Police granted extra time to quiz pair over teachers’ deaths
A double-murder inquiry is under way after the elderly neighbours were found dead in the same village a year-and-a-half apart.
Detectives have been given extra time to question two men arrested on suspicion of the murder of two retired teachers who lived in the same village street.
Thames Valley Police have launched a double-murder inquiry into the deaths of Peter Farquhar, 69, and 83-year-old Ann Moore-Martin who died a year-and-a-half apart in the village of Maids Moreton, near Buckingham.
Church warden Ben Field, 27, from Towcester, Northamptonshire, and magician Martyn Smith, 31, from Redruth, Cornwall, have been arrested on suspicion of two counts of murder, two counts of conspiracy to murder, two counts of suspicion of fraud by false representation, conspiracy to defraud and one count of burglary.
A force spokeswoman confirmed that police have been granted a custody extension to enable further questioning of the pair.
A third man, aged 22, from Milton Keynes, was arrested on suspicion of conspiracy to defraud, conspiring to commit fraud by false representation and fraud by false representation.
He has been named in reports as Tom Field and has been released pending further investigation.
The Field family has asked for privacy and father Ian told The Times: “We are deeply distressed with the investigation.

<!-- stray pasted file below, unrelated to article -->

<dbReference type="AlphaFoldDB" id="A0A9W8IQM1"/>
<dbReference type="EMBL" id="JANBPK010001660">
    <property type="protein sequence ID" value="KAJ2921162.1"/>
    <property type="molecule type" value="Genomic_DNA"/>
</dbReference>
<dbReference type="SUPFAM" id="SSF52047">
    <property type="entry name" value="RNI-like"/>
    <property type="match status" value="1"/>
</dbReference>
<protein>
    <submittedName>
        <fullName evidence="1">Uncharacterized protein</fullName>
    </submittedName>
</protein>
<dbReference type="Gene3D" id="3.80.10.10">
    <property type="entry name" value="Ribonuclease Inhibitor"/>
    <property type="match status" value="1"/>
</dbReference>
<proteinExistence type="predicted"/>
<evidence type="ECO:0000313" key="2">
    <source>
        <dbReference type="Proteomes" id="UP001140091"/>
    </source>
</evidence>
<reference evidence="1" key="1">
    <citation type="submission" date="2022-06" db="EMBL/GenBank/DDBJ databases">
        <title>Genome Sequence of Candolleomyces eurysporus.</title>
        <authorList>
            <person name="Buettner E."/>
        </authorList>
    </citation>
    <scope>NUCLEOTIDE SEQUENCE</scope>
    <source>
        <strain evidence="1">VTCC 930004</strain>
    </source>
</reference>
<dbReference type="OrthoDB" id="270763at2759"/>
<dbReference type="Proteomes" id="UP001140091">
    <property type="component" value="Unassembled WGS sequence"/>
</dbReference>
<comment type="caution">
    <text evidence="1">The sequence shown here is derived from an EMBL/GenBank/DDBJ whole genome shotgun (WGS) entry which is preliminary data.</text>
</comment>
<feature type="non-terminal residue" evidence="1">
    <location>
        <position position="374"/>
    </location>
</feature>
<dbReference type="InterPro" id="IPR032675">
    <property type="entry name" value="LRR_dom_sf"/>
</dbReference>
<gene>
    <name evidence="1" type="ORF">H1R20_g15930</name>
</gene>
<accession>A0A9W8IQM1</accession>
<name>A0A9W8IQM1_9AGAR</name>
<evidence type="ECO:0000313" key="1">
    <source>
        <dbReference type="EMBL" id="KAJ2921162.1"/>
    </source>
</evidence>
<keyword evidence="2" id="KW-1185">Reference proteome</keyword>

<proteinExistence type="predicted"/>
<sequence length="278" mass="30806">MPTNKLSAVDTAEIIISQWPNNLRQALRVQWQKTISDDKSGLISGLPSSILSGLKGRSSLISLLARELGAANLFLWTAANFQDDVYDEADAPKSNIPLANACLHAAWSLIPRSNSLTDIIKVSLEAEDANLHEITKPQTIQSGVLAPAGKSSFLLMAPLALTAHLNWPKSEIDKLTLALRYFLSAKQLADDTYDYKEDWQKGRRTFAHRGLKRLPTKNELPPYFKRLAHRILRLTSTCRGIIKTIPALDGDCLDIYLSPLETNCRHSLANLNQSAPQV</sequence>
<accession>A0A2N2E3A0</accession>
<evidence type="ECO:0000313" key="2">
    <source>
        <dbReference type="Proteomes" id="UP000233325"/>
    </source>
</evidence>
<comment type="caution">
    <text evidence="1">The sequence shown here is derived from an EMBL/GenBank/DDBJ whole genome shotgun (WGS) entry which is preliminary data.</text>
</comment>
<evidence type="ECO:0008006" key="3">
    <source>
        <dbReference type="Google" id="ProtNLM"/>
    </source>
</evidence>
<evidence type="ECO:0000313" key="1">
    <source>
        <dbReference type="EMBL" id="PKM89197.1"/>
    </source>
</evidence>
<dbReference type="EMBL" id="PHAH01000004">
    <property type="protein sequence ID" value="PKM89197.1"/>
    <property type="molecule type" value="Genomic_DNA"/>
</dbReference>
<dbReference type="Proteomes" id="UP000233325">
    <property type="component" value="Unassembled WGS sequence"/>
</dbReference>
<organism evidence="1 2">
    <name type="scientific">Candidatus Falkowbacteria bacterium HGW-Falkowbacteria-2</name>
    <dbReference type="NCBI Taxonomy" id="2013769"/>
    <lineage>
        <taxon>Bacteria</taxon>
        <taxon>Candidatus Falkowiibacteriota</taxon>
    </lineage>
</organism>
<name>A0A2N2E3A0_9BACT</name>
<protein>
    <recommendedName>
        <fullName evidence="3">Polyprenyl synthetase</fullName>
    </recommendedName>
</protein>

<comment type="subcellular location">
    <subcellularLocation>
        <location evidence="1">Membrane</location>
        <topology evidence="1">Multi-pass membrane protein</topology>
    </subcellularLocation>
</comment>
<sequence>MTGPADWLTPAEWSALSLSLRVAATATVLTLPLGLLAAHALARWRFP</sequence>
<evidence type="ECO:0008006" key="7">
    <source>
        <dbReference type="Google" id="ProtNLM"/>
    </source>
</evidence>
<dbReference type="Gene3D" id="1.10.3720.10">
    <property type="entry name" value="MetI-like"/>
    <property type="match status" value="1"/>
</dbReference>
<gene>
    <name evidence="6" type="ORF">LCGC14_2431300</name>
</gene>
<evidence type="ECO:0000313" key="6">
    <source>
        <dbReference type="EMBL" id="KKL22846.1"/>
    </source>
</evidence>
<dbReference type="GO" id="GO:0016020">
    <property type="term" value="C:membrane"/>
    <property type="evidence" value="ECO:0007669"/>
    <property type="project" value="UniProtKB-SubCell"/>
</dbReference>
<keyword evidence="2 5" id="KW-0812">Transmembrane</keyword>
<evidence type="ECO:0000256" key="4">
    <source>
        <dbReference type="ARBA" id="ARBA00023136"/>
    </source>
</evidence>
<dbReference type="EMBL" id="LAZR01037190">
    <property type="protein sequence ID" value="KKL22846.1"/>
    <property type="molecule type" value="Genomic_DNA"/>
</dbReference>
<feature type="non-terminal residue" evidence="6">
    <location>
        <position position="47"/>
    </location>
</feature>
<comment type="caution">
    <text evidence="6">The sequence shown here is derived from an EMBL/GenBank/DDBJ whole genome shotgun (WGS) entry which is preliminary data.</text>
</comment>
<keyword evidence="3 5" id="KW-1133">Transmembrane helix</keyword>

“We are co-operating fully with authorities and ask for privacy at this difficult time.”
A death certificate has shown that the death of Mr Farquhar, a retired teacher and university lecturer, was ruled as an accident at an inquest held in November 2015 by retired Buckinghamshire coroner Richard Hulett who found that he died of “acute alcohol intoxication”.
An inquest has not yet been held into the death of Ms Moore-Martin and police have said the causes of death for the two pensioners were “yet to be determined”.
Police have been searching four properties in three locations around the country as part of the inquiry.
Smith and Field, both students at the University of Buckingham where Mr Farquhar was a guest lecturer, helped look after him in the months before he died.
The pair persuaded Mr Farquhar to publish his novels and were planning to make a documentary TV programme about him.
Field, who was Mr Farquhar’s lodger, was also a church warden at Stowe Parish Church where the retired teacher was a lay preacher.